All in all, that’s about…

… per one, 3/4 cup serving of basmati rice. Sounds fairly healthy on its own – but how are you going to make it?

Basmati Rice Preparation Tips

So you’ve decided that basmati rice is something you want to add to your diet, but now you might be wondering how to prepare it. Don’t start whipping out the instant rice boxes yet! Cooking rice at home is actually very easy, a lot cheaper, and healthier, since you’re in control of what goes in and what doesn’t.

Tip #1 – Wash your rice!

Pour the rice you want in a large bowl, and run it under warm water. Rinse the rice with your hands, drain the water, and continue this process until the water in the bowl of rice is clear, not cloudy. This removes excess starch from the grains.

Tip #2 – Let your rice soak before cooking

Cooking rice is super easy: you measure out the rice and water, pour it in a pot, let it boil, lower the heat, and cook it until it’s done. It shouldn’t take longer than half an hour. One trick to improving the look and texture of your rice is letting it sit in a bowl of water and soak for 30 minutes before you put it on the heat. This will let the grains expand and become more absorbent to curries or stews added on top.

Tip #3 – Measure your water and rice right

Some people are able to guess when adding water to their rice grains, but if you want perfect basmati rice that isn’t too soggy or too dry for your tastes, you need to measure things out. 1 3/4 cups of water to every 1 cup of rice is the general rule, but you’re totally free to adjust and see how the rice comes out, then take note for next time.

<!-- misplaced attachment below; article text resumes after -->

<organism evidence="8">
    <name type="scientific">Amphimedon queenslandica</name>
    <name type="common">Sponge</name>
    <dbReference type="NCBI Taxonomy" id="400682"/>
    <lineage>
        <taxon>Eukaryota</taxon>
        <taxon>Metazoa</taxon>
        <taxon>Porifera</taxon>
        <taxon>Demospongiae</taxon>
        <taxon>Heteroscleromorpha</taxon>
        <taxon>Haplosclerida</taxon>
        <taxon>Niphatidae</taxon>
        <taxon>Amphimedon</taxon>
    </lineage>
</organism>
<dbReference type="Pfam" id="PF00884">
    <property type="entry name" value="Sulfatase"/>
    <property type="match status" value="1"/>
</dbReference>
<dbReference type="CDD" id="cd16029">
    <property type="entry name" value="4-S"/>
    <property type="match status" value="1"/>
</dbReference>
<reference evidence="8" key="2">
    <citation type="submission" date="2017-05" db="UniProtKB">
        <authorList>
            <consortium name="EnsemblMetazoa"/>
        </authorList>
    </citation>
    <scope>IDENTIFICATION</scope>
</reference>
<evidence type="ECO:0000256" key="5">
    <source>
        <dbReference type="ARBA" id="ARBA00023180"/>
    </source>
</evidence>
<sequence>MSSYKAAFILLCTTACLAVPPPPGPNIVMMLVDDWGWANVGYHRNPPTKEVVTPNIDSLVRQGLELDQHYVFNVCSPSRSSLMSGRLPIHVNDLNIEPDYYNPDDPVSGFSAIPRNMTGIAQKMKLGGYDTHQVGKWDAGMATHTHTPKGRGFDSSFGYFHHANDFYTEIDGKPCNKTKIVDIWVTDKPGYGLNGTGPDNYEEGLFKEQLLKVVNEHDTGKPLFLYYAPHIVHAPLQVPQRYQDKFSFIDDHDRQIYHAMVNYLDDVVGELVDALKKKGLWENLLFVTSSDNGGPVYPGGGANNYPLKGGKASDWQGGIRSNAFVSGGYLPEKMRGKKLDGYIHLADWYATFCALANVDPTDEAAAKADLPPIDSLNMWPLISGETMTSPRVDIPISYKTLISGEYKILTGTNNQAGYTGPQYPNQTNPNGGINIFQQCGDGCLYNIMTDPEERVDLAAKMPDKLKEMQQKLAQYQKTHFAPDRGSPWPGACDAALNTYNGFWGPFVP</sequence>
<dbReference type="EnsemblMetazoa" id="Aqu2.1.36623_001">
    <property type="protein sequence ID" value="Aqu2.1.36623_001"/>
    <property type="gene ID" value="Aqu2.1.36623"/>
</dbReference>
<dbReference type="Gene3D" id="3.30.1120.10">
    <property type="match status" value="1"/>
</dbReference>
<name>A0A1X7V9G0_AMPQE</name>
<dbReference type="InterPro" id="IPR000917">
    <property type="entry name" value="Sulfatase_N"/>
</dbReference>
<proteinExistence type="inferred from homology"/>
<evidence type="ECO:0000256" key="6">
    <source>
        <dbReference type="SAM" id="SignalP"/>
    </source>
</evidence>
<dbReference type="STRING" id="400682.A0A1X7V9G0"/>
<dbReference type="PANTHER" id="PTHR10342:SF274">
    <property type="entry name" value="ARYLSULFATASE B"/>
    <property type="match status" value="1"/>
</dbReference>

Basmati Rice Recipe

Ready to make your first pot of basmati rice? Here’s a recipe you can use that produces a little something extra!

Persian Basmati Rice and Tahdig

Tahdig is a Persian dish made from the crunchy rice at the bottom of the rice pot.

Step 1 – Boil the water

Step 2 – Add salt to the water

Step 3 – Wash the rice, as instructed previously

Step 4 – Add the rice to the pot of boiling water

Step 5 – Let the rice boil on high heat for 5 minutes

Step 6 – Drain the rice in a colander over the sink and rinse with cold water

Step 7 – Set rice aside

Step 8 – Place the empty pot back on the stove on medium-high heat, and coat the bottom of the pot with olive oil

Step 9 – Melt the butter in a separate bowl, adding a pinch of saffron

Step 10 – Add the rice to the pot, clearing spaces in the middle to pour the melted butter and saffron mix so that it can pool at the bottom

Step 11 – Layer some paper towels over the pot and fix the lid over the top

Step 12 – Cook the rice on medium-high heat for about 8 minutes

Step 13 – Turn the stove to simmer and let the rice steam for another 30-35 minutes

Step 14 – When the rice is done steaming, remove it with a large spoon, leaving the tahdig at the bottom

Step 15 – To remove the tahdig, place a large plate upside down over the top of the pot, and flip it so the tahdig is transferred onto the plate